Inside ONCE ON THIS ISLAND: Where Do I Belong? Inside ONCE ON THIS ISLAND: Where Do I Belong?
It was a struggle, to be frank, and as I tried to find my connection to the character, little did I know how identifiable... Inside ONCE ON THIS ISLAND: Where Do I Belong?

Pictured: Matthew A. King in ONCE ON THIS ISLAND | J. Robert Schraeder/Spinning Tree Theatre

In this 3-part series, PerformInk takes you inside Spinning Tree Theatre’s production of ONCE ON THIS ISLAND through blog posts written by the people behind the scenes. To read past “Inside” articles click here.

By Matthew A. King

It’s often difficult for me to describe in words my process as an actor. I’m often cerebral first then my emotional layer finds its way. However, in rare cases, such as this one, I was able to connect emotionally with a character first. I have always wanted to be apart of ONCE ON THIS ISLAND after seeing it years ago at a community theatre. Yet, I had no idea how much of an emotional weight it was to be a part of a show with such heavy themes focused on class and color. As an audience member I fell in love with the story, however, as an actor, it exposed a lot of uncomfortable messages I have dealt with in society.

ONCE ON THIS ISLAND follows the story of Caribbean islanders who were under the oppression of the French. As the French colonized, they often had
offspring with the peasants who served them, thus producing mixed-race children. Fast-forward to post-revolution, the island is now free of French oppression but is still divided amongst those with darker skin and the mixed-race who retain French ways and are inherently deemed “high-born.”

Having been asked to play Daniel, one of the mixed-race islanders, I hadn’t really thought about how he would relate to me as a person, which is something I try and search for within every character I play. I probe the question, what is this character’s truth? What truths have I lived that may tell their story more authentically and furthermore, allow me to connect with them as an actor. Little did I know, I would identify with him and the story more than ever.

There’s a scene in the show which tells the back-story of Daniel, his history and how he came into his adulthood, and I remember being in rehearsal for the first time when we staged the song “Sad Tale of the Beauxhommes,” which was omitted in the production I had seen years ago, and my eyes got watery and my heart became heavy.

Now, I personally am not of mixed race, however, I have been misconstrued for it practically all my life, and here is a character who is struggling with his identity after being cursed by his French father who essentially exclaimed that he will never belong in either world completely. Daniel has a heart for this peasant girl who is of darker skin and he feels love for her, he feels accepted and cares for her, as she does him, yet he is steadily reminded of his duties and only one part of his identity on his “side” of the island.

It was a struggle, to be frank, and as I tried to find my connection to the character, little did I know how identifiable his life was to mine. Never quite feeling as if I belonged to a group of black people or to a group of white people. Never quite feeling complete in either, but constantly searching for a way to be accepted by one or both. Now, I guarantee any Black person who was raised in suburbia most of their life, like myself, has said, “I always felt too “white” for my “Black” friends and too “Black” for my “White” friends.” Well, such is even truer as a Black person of lighter complexion. Where exactly do I fit in?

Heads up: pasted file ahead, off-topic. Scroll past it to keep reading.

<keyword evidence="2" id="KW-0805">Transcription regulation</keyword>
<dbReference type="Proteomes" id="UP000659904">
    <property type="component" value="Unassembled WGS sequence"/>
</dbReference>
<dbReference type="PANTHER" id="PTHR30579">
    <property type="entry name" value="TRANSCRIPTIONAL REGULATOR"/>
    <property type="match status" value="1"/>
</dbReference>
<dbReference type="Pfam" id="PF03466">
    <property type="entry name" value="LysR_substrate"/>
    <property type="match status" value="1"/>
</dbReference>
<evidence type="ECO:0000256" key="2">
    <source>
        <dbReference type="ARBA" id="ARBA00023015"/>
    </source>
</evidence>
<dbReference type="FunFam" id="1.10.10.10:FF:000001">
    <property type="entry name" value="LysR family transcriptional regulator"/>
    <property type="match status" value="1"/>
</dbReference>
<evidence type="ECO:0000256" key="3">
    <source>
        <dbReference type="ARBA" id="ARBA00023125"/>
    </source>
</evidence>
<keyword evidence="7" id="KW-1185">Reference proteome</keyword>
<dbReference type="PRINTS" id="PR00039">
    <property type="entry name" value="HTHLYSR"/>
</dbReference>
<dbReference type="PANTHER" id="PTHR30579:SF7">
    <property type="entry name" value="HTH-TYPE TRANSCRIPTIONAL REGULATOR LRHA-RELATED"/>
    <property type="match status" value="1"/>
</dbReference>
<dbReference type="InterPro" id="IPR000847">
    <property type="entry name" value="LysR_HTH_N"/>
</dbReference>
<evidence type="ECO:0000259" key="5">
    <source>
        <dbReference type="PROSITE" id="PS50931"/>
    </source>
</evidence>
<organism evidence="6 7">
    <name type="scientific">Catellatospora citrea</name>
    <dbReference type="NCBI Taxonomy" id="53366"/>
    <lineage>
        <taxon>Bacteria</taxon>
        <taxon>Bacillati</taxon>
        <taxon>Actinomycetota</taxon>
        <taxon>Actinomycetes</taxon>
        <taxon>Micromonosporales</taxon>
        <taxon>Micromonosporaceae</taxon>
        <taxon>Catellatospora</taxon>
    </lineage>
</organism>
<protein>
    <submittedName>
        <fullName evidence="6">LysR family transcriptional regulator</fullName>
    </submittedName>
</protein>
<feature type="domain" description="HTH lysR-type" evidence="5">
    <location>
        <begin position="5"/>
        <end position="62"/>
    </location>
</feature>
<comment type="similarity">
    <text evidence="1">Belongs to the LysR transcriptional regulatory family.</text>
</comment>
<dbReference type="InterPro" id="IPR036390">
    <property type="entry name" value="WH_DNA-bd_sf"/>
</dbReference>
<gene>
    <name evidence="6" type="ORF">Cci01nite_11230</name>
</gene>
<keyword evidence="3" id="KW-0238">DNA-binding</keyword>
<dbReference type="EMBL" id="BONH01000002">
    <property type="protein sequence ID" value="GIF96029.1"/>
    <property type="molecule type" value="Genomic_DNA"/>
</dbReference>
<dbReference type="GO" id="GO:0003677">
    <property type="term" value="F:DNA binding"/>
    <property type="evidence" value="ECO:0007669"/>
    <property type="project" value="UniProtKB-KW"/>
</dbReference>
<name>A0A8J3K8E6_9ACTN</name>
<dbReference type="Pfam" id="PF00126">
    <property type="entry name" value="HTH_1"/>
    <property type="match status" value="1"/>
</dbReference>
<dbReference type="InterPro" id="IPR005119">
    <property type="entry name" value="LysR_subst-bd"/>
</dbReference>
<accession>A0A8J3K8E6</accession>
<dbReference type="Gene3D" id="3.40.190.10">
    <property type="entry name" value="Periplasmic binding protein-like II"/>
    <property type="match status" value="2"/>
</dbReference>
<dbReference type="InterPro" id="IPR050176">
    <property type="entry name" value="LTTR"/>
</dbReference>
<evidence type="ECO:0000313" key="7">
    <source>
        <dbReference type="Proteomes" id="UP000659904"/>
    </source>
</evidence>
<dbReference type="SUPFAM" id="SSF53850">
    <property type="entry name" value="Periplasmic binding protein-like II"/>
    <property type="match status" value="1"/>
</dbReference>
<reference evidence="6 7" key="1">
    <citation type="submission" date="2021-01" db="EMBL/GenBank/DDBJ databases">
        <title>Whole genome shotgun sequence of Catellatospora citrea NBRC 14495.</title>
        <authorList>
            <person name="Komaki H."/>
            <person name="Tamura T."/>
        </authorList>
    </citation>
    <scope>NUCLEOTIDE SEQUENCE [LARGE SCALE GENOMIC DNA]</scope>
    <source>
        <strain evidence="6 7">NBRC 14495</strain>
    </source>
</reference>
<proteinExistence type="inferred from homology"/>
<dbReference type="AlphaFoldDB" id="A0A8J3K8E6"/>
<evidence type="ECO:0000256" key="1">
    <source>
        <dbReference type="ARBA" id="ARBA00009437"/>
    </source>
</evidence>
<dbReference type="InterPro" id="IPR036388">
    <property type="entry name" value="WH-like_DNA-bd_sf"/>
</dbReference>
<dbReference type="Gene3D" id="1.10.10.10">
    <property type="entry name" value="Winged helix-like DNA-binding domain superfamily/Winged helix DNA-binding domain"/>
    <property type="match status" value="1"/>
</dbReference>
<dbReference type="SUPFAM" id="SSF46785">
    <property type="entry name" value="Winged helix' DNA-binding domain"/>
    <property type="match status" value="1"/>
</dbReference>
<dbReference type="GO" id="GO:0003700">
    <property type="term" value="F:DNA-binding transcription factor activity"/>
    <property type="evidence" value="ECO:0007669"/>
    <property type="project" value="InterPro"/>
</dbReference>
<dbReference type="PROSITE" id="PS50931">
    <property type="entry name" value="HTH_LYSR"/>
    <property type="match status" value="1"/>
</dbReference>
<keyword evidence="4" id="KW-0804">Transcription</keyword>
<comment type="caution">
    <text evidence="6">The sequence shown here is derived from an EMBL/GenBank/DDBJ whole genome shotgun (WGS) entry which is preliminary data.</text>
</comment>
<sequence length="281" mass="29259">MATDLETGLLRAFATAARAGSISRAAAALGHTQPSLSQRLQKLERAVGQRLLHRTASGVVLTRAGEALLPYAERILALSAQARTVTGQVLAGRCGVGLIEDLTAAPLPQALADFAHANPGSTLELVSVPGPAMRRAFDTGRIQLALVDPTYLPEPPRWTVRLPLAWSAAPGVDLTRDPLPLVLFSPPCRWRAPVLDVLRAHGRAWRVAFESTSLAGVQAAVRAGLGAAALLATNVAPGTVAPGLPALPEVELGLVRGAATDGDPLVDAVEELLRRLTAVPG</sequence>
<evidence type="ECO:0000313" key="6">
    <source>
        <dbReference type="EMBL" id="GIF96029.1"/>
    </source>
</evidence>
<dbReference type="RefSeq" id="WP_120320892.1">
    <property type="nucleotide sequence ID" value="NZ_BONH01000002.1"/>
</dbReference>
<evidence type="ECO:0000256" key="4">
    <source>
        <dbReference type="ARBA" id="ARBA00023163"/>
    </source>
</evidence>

This was my journey and the uncomfortable hard place I had to slide myself into as an actor. Although I am secure in who I am today, I am thankful for being able to tell his story, his struggle and to hopefully spark the audience’s understanding — that our identity is never in the hands of someone else. We forge that path and within that path are freer to choose whom we identify most with, whom we choose to call family and whom we choose to love. We don’t always feel as if we have that choice, as Daniel sometimes shows, however, the beauty of this show is that it creates conversation and illustrates how free one would feel when he or she listens to their own heart despite where they come from or the complexion of their skin. Layered with multiple themes, we as a cast gather nightly and prepare our hearts in hope that, as audiences sit and join this story, they find a theme that settles in their soul as much as the ones we relate to settle in ours.

Matthew A. King (Daniel) Spinning Tree: West Side StoryFiddler on the Roof, Violet, Ain’t Misbehavin’. Matthew is thrilled to be back in Kansas City to be a part of this wonderful company. He would like to thank his incredibly supportive parents and friends for all their love. Credits include EGADS! Theatre: Godspell; Musical Theater Heritage: South Pacific; The Coterie: Once Upon A Mattress; The Living Room: The Death of Cupid; Metropolitan Ensemble Theatre: Ragtime, The King & I; Western Playhouse: Mother Divine; Featured Singer with Royal Caribbean International. BFA, Roosevelt Conservatory Chicago. Matthew is a proud AEA member.

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